organisms that are silicon based- The reason this is popular in sci fi is because silicon is in the same column as carbon, thus a writer might expect silicon to behave similarly to carbon. Actually, silicon behaves quite a bit differently and I'd think quite unsuited for life. For example, the by-product of oxidative respiration is CO2, a gas that's easily eliminated from the body. SiO2, on the other hand, is a solid.
     
  6. Feb 13, 2006 #5

    Ivan Seeking

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    This is simply not true. The idea has been around for a long time, and I'm sure that a little searching would produce some scholarly papers on the subject - how current they may be, I have no idea.

    Also, you may recall that the position of the elements on the chart was first determined by the chemical properties of each element and not an understanding of electron shells. IIRC, the key point is that Si can bond to one, two, three, or four other atoms simultaneously.
     
    Last edited: Feb 13, 2006
  7. Feb 13, 2006 #6

    Ivan Seeking

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  8. Feb 13, 2006 #7
    Actually groups 14 and 15 are noted for having widely different chemical properties compared to the same group, compared to, say, the alkali metals, halogens, and nobel gases.

    With group 14 you've got the nonmetal carbon, the metalloid silicon, and the metals lead and tin. You wouldn't say lead is chemically similar to carbon, would you?

    You can have tetravalent silicon sure, but you can also have hypervalent silicon, and as I mentioned above, the nature of the bonds is quite different.

    Feel free to link scholarly articles on silicon based organisms.
     
  9. Feb 13, 2006 #8

    DaveC426913

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    Yeah about that silicon - can it form long chains like carbon can?
     
  10. Feb 13, 2006 #9

    Ivan Seeking

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    Well, as I said, there seem to be quite a few but they require subscriptions.

    http://www.csa.com/partners/viewrec...cid=A9512691AH&q=&uid=787421757&setcookie=yes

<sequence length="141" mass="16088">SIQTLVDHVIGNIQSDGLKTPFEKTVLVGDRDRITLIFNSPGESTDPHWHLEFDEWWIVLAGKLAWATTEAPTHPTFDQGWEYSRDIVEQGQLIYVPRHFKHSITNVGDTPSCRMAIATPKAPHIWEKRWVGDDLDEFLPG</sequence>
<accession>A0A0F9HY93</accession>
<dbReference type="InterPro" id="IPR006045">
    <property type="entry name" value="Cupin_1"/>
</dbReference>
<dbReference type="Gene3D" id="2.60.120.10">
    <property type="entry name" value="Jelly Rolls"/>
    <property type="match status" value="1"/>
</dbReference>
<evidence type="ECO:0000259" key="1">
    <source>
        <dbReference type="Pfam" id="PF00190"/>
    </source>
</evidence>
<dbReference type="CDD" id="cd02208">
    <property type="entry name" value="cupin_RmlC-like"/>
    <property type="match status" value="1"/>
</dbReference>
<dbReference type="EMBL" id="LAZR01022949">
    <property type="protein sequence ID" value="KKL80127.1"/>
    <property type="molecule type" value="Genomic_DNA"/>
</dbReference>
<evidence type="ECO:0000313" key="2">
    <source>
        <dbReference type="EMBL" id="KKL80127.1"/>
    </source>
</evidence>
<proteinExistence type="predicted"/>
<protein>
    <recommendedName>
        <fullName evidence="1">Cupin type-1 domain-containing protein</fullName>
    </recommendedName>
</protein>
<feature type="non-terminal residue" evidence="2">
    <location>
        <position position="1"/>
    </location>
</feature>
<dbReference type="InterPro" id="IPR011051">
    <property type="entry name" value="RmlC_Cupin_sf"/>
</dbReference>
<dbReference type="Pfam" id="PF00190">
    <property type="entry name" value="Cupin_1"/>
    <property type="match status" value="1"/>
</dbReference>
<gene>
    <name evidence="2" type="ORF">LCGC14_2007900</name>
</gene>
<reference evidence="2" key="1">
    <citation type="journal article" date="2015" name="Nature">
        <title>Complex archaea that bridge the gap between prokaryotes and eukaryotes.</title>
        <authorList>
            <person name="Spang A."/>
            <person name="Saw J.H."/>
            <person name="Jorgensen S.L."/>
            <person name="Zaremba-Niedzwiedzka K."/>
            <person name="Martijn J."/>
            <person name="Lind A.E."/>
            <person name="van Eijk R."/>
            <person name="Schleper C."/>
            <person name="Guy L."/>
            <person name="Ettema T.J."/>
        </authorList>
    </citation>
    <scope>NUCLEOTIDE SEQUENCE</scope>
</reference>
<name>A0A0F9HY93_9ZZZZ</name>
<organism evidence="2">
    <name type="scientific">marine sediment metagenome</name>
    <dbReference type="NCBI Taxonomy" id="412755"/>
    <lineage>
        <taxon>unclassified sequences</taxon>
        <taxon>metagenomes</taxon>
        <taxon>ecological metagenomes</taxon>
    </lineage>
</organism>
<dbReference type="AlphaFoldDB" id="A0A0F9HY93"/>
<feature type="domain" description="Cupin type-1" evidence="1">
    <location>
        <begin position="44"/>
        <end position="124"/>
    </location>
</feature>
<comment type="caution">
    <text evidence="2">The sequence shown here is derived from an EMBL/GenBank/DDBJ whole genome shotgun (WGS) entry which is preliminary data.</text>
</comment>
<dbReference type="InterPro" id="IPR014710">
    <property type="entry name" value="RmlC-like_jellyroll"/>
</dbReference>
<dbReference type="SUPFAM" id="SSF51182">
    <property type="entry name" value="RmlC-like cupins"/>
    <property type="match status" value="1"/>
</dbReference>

http://adsabs.harvard.edu/cgi-bin/n...amp;db_key=AST&data_type=HTML&format=

    From the search quote
    http://links.jstor.org/sici?sici=0006-3568(198107/08)31:7<537:LBE>2.0.CO;2-E

    http://scholar.google.com/scholar?q="silicon+based+life"&hl=en&lr=&start=20&sa=N

    http://www3.interscience.wiley.com/cgi-bin/abstract/112134553/ABSTRACT

    etc. etc. etc.
    I still haven't seen any for free, but as you can see, I didn't invent the idea

    ...and I should add that I'm in no position to defend it. I was simply passing along some information.
     
    Last edited: Feb 13, 2006
  11. Feb 26, 2006 #10

    Ivan Seeking

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    If you hated that one, you will loath this:

    :biggrin:

    Lisa Randall
    http://www.physics.harvard.edu/people/facpages/randall.html

    was interviewed on Coast to Coast AM tonight. She is a theoretical physicist who specializes in "model building" for the most advanced theories in physics; in pursuit of a complete theory of physics.

    She suggested that there might be life in higher dimensions based on laws of chemistry completely foreign to our known, 3+1 dimensional part of the universe. As a physicist who specializes in higher dimensions, she thinks this might be possible -life unique to other dimensions - in the most speculative sense of course.
     
    Last edited: Feb 26, 2006